As winter gives way to spring, it's important to remember that the next few months are quite active for severe weather and possible tornadoes. Historically, April, May, and June spin up hundreds of tornadoes in the Midwest, including South Dakota. One thing that keeps popping up in weather data is that the Gulf of Mexico is very warm. And when that happens the risk of more severe weather increases.

With that in mind, it's a good time to have a family plan put together.

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NEED TO KNOW: Don’t Believe These Common South Dakota Tornado Myths

When school dismisses kids for summer break and parents are working day jobs, make sure your kids know what to do when severe weather strikes. According to the CDC, go to the basement or an inside room without windows on the lowest floor (bathroom, closet, center hallway). If possible, avoid sheltering in any room with windows. For added protection gets under something sturdy (a heavy table or workbench). Cover your body with a blanket, sleeping bag, or mattress.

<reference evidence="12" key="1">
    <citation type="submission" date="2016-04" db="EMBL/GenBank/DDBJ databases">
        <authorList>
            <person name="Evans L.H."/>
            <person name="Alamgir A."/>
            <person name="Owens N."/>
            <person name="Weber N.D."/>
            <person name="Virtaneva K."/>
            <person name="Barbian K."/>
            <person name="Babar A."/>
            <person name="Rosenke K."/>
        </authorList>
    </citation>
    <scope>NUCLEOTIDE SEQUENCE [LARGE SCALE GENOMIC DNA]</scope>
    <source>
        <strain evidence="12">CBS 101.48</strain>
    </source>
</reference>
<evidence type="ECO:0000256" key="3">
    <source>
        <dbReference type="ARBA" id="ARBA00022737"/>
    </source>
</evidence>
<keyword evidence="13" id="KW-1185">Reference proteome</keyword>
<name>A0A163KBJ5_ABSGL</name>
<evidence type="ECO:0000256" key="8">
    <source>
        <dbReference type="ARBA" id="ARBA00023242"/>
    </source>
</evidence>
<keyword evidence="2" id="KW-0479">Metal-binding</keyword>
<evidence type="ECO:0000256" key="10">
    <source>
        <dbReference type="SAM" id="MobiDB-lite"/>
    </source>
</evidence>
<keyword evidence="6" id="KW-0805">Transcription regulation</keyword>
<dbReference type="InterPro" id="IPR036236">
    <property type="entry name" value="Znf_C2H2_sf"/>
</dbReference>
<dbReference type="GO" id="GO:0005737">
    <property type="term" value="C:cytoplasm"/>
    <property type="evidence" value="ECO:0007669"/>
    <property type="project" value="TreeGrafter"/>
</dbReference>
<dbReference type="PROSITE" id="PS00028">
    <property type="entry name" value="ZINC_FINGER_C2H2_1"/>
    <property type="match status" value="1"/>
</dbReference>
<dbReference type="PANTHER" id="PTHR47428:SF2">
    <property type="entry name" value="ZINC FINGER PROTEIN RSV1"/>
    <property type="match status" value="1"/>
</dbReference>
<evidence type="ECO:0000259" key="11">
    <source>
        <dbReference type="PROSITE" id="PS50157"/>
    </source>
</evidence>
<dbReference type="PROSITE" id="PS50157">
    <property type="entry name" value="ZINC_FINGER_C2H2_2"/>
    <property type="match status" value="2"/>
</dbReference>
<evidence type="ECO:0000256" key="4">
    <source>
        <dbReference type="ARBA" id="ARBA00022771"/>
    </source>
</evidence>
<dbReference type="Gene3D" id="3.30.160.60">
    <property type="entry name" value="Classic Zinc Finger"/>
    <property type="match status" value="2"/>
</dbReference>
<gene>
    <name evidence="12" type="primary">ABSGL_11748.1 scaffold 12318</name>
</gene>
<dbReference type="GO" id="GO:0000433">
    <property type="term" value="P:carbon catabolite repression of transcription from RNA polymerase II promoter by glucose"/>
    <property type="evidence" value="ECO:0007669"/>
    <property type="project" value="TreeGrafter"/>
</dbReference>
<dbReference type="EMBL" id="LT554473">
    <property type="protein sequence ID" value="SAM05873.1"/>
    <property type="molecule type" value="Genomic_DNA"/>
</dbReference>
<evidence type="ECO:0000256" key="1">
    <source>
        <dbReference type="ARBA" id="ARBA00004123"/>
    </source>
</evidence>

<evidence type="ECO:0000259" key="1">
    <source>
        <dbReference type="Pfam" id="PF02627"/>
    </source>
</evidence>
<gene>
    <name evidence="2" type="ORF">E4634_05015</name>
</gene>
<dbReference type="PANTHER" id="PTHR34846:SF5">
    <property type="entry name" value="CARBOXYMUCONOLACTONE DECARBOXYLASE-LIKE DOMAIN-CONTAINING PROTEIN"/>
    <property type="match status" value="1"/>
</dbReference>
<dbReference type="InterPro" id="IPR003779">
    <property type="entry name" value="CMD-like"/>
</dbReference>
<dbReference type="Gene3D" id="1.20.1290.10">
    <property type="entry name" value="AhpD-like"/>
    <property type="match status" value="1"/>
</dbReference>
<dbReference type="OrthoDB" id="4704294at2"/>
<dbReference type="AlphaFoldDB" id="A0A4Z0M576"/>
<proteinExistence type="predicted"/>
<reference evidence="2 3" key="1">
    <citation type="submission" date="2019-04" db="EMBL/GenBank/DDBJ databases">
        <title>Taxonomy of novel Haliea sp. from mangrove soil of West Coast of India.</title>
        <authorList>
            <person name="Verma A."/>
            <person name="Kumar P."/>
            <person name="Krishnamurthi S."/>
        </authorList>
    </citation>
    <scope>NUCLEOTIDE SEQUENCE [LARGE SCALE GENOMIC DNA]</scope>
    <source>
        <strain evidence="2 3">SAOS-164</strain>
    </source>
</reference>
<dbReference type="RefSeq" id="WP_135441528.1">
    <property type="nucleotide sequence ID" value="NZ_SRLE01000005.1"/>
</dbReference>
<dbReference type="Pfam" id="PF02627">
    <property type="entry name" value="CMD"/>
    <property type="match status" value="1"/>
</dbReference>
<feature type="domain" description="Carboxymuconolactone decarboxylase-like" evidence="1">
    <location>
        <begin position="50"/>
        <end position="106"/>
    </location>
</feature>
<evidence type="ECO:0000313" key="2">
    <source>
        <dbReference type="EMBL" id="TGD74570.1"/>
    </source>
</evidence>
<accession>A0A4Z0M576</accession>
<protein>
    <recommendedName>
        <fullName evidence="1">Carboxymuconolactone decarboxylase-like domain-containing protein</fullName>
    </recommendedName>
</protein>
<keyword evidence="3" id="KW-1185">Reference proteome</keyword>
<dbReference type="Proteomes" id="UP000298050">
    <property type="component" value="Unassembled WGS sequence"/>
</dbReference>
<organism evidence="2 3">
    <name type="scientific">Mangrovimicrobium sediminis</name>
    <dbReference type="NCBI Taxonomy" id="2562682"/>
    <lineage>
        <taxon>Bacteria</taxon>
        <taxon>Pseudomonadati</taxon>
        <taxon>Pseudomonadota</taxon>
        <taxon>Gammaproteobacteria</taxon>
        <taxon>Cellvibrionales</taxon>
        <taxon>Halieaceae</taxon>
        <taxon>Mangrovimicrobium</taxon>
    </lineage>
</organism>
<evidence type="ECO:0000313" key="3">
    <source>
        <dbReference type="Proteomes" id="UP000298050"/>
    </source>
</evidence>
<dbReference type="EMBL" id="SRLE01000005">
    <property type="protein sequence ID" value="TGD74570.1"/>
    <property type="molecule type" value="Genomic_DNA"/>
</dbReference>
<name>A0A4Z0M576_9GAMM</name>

You don't have to break the bank to put together an emergency kit. Putting an emergency kit together now means you'll be ready and can focus on safety instead of scrambling to find things when the sirens are going off. Find an extra large backpack or storage tub and include a few basic necessities like these:

Tool kit. Channel your inner MacGyver using pliers, screwdriver, adjustable wrench, pocketknife, duct tape, and rope. Your ingenuity may surprise you in extreme circumstances.

Flashlight. A flashlight with extra batteries is a must.

Food and water. Energy bars, protein bars, candy, dried fruits, and nuts keep for a long time and make a good food source. Gallon jugs or cases of bottles water are a very good idea. One gallon per person is recommended.

First aid kit. Keep a fully stocked first-aid kit and an extra supply of vitamins.

Cell phone chargers and power banks.

AM/FM radio. A solar panel with a crank or battery-powered radio will keep you informed on the changing weather and local emergency efforts.

READ MORE: Looking Back at the Sioux Falls Tornados of September 2019

More resources can be found at the National Weather Service and American Home Shield which offers a deeper analysis of preparing for severe weather. 

KEEP READING: What to do after a tornado strikes


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